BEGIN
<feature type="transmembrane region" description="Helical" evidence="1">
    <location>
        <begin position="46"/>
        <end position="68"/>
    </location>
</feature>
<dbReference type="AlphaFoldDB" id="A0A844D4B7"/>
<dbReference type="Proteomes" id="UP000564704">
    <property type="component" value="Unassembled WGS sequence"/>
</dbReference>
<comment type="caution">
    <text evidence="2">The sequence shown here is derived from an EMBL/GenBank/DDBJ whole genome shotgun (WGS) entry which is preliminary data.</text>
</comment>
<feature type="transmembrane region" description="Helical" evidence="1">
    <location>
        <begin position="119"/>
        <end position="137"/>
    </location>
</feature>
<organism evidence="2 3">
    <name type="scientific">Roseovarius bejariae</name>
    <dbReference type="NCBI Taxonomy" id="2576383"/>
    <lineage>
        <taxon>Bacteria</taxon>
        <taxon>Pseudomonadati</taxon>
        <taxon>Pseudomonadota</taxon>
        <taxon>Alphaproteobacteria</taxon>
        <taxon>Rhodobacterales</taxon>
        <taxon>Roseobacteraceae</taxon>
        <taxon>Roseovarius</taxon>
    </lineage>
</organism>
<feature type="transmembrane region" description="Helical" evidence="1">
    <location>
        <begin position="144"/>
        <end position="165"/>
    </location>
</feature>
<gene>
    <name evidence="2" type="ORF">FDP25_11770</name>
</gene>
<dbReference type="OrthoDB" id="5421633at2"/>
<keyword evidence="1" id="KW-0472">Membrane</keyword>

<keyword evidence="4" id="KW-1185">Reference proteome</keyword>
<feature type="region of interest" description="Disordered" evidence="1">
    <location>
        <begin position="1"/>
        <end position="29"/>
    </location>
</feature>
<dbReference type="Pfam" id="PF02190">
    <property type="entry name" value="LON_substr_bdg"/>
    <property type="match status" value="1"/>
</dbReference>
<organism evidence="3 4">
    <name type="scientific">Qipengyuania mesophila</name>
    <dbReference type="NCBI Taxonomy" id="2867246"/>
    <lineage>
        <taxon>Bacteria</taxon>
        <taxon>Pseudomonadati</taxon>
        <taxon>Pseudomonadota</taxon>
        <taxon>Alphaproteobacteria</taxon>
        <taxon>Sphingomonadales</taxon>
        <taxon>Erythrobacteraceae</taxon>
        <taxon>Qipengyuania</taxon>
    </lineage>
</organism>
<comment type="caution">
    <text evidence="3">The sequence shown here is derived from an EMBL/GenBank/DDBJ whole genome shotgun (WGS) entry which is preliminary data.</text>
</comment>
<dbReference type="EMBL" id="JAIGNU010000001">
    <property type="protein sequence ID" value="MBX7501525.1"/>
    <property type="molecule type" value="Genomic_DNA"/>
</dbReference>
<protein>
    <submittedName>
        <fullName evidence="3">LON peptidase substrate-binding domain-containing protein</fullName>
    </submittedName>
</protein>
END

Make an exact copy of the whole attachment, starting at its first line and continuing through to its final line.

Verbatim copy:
<feature type="transmembrane region" description="Helical" evidence="1">
    <location>
        <begin position="46"/>
        <end position="68"/>
    </location>
</feature>
<dbReference type="AlphaFoldDB" id="A0A844D4B7"/>
<dbReference type="Proteomes" id="UP000564704">
    <property type="component" value="Unassembled WGS sequence"/>
</dbReference>
<comment type="caution">
    <text evidence="2">The sequence shown here is derived from an EMBL/GenBank/DDBJ whole genome shotgun (WGS) entry which is preliminary data.</text>
</comment>
<feature type="transmembrane region" description="Helical" evidence="1">
    <location>
        <begin position="119"/>
        <end position="137"/>
    </location>
</feature>
<organism evidence="2 3">
    <name type="scientific">Roseovarius bejariae</name>
    <dbReference type="NCBI Taxonomy" id="2576383"/>
    <lineage>
        <taxon>Bacteria</taxon>
        <taxon>Pseudomonadati</taxon>
        <taxon>Pseudomonadota</taxon>
        <taxon>Alphaproteobacteria</taxon>
        <taxon>Rhodobacterales</taxon>
        <taxon>Roseobacteraceae</taxon>
        <taxon>Roseovarius</taxon>
    </lineage>
</organism>
<feature type="transmembrane region" description="Helical" evidence="1">
    <location>
        <begin position="144"/>
        <end position="165"/>
    </location>
</feature>
<gene>
    <name evidence="2" type="ORF">FDP25_11770</name>
</gene>
<dbReference type="OrthoDB" id="5421633at2"/>
<keyword evidence="1" id="KW-0472">Membrane</keyword>

<keyword evidence="4" id="KW-1185">Reference proteome</keyword>
<feature type="region of interest" description="Disordered" evidence="1">
    <location>
        <begin position="1"/>
        <end position="29"/>
    </location>
</feature>
<dbReference type="Pfam" id="PF02190">
    <property type="entry name" value="LON_substr_bdg"/>
    <property type="match status" value="1"/>
</dbReference>
<organism evidence="3 4">
    <name type="scientific">Qipengyuania mesophila</name>
    <dbReference type="NCBI Taxonomy" id="2867246"/>
    <lineage>
        <taxon>Bacteria</taxon>
        <taxon>Pseudomonadati</taxon>
        <taxon>Pseudomonadota</taxon>
        <taxon>Alphaproteobacteria</taxon>
        <taxon>Sphingomonadales</taxon>
        <taxon>Erythrobacteraceae</taxon>
        <taxon>Qipengyuania</taxon>
    </lineage>
</organism>
<comment type="caution">
    <text evidence="3">The sequence shown here is derived from an EMBL/GenBank/DDBJ whole genome shotgun (WGS) entry which is preliminary data.</text>
</comment>
<dbReference type="EMBL" id="JAIGNU010000001">
    <property type="protein sequence ID" value="MBX7501525.1"/>
    <property type="molecule type" value="Genomic_DNA"/>
</dbReference>
<protein>
    <submittedName>
        <fullName evidence="3">LON peptidase substrate-binding domain-containing protein</fullName>
    </submittedName>
</protein>